Amanda Jones is an award winning pro-profit Social Entrepreneur
drawn to so-called impossible ideas by an inclination to 'have a go
anyway', and adamant that the answers to the problems of society
and planet alike, lie in the development of good businesses.
After she graduated from the University of Glasgow with a joint Masters Degree in Philosophy and Psychology she worked in marketing before teaming up with James Brown to establish Red Button Design in 2007.
If you're a fan of The BBC's Dragons' Den, you'll remember Amanda successfully pitching for investment. It was the first time all 5 Dragon's had offered to agreed to put their money into the business. Though the investment wasn't taken after the show, Amanda and James garnished a lot of interest in their business and are firmly on the path to success.
Amanda is a fellow of The RSA, a proud member of The Courvoisuer Future 500 and Striding Out Future 100 networks, and in December 2009, Amanda was awarded a Cosmopolitan Magazine "Woman of the Year" award for ethical enterprise.
Amanda, to take a product from design to prototype to investment to mass/niche market, how hard is that? What type of person do you have to be to take that journey?
I have to confess, it is harder than I thought it was going to be! Possibly necessarily so! I'm not sure that if I had fully understood what it would entail, I would have had the confidence to proceed in the manner I have done. My business partner, James, is a Product Design Engineer and has been responsible for steering the product development side of the business which has been one long learning curve for me. Above all though, it is a matter of a whole lot of hard graft, unshakeable faith that what you are doing is worthwhile (not necessarily 'right' but worthwhile, as even if we hadn't been able to make the product work both James and I have picked up valuable transferable skills which put us in-demand in other jobs and industries) and finally - luck. Whatever you're doing, there is always an element of having to have a little luck on your side.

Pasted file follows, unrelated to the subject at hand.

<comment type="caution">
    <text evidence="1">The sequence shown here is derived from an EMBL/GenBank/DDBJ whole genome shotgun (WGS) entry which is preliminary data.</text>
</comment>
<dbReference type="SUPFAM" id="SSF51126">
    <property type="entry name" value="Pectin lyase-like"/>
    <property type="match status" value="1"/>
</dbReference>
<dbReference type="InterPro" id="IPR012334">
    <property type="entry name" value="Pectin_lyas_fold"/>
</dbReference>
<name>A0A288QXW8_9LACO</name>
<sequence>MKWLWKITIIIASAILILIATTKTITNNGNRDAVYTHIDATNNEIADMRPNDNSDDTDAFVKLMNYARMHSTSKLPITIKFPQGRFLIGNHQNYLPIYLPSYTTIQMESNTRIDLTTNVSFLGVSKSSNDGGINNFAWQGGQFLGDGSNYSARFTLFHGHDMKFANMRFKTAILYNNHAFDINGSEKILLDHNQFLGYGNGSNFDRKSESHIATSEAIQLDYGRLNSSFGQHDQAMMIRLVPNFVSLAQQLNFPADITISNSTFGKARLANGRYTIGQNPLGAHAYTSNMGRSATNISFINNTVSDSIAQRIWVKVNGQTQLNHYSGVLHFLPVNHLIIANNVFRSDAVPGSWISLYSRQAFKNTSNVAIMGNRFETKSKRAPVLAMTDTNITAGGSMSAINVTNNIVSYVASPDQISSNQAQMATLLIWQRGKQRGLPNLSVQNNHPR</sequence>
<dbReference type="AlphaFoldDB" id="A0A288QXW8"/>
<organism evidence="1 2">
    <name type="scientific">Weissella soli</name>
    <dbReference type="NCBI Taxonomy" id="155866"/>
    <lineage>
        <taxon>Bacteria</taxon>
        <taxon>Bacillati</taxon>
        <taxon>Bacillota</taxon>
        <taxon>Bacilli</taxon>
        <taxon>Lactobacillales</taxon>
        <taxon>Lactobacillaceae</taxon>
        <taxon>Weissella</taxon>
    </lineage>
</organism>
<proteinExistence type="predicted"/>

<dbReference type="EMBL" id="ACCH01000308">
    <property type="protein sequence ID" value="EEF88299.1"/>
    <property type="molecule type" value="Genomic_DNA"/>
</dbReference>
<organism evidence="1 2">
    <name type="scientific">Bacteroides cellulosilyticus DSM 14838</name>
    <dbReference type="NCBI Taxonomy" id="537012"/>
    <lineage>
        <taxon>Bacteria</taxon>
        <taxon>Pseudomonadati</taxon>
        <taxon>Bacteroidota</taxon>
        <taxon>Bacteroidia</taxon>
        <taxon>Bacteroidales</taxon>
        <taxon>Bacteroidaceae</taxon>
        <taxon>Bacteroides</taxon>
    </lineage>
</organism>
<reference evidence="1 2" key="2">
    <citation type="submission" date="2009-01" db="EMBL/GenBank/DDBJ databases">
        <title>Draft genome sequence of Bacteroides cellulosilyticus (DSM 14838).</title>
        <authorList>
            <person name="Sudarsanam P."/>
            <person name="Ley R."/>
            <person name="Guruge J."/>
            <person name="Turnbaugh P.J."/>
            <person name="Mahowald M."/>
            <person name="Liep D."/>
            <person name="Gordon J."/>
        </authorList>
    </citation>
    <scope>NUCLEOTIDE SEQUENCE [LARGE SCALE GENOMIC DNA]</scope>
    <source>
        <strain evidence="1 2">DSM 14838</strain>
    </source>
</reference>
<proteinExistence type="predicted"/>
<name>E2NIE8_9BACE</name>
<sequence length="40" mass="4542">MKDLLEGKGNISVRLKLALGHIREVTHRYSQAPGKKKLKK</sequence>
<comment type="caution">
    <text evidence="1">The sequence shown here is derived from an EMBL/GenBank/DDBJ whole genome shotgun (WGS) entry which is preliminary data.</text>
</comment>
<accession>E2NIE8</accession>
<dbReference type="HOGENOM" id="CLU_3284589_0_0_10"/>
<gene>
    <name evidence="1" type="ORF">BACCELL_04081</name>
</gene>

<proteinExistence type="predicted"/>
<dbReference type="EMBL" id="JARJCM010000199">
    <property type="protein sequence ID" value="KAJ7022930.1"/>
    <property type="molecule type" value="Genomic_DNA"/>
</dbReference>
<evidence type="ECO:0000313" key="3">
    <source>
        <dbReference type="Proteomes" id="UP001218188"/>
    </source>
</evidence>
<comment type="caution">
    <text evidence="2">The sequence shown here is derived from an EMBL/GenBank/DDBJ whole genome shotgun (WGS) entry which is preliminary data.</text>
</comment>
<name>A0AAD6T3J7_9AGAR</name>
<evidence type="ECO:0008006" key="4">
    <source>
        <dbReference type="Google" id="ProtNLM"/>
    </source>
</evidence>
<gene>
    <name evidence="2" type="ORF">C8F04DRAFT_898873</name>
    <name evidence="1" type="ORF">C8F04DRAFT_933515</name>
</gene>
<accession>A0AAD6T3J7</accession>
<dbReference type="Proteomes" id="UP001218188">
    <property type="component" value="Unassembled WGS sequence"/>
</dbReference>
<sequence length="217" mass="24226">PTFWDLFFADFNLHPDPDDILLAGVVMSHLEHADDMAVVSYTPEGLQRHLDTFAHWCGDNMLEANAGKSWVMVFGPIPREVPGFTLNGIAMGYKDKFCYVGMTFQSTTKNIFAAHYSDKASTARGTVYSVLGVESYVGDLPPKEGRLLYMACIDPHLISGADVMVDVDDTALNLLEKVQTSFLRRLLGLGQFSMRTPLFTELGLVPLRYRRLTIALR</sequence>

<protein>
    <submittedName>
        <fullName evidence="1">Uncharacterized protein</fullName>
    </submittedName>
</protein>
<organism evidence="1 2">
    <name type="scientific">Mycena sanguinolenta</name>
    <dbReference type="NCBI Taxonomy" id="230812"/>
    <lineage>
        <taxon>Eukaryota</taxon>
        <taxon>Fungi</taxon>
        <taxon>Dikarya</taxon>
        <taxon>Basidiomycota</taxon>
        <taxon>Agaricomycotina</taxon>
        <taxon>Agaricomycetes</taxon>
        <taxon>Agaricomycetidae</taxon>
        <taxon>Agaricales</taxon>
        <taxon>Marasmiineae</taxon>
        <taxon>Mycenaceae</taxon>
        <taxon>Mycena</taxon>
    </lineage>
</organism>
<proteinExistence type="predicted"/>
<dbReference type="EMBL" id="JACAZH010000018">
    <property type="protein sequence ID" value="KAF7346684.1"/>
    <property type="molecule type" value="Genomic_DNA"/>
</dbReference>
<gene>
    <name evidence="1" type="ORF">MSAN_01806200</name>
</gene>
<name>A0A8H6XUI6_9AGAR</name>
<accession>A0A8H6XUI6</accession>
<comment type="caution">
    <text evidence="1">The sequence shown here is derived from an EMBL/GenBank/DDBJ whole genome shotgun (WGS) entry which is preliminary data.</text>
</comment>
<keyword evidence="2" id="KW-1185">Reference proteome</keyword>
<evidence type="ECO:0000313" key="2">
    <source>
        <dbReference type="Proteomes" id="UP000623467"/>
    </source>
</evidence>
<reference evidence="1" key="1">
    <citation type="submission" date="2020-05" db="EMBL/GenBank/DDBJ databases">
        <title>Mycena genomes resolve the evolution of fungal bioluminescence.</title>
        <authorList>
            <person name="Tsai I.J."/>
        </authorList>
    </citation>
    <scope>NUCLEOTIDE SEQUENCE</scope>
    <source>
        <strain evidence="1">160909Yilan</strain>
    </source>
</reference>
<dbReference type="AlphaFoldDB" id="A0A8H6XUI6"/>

How important is gaining important business advice and mentoring whilst building a business? Where do you go to find it?
I don't think it is possible to overstate the need for good mentorship, and I think it is an extremely difficult thing to find. I have a lot of personal gripes about the one-size-fits-all feel to much of the advice available out there. It can be very difficult to get your case heard if you are doing something new, or something not 'in fashion', and you don't fit into the tick boxes available. The best advice we've ever had has always come from individuals who have been-there, done-that and, vitally, spent a little bit of time around us and the business getting to know how we operate. Unfortunately this type of life experience can't be taught, it has to be earnt, and there are a limited number of such individuals, with limited time to spare. So if you have a good advisor, hang onto them at all costs!!
How many hours do you think you work a week?
Too many! I'm not particularly proud of this.. I like to think that I do just what is necessary to get the week's tasks done, however long that might take, but as an entrepreneur you are always creating new opportunities and new work for yourself, so you have to know when to stop. I regularly overestimate my ability to take on new tasks and find myself over-committed and working 70+ hour weeks but even that is hard to calculate when work is always on my mind in some form and new ideas don't necessarily spring upon me during daylight hours!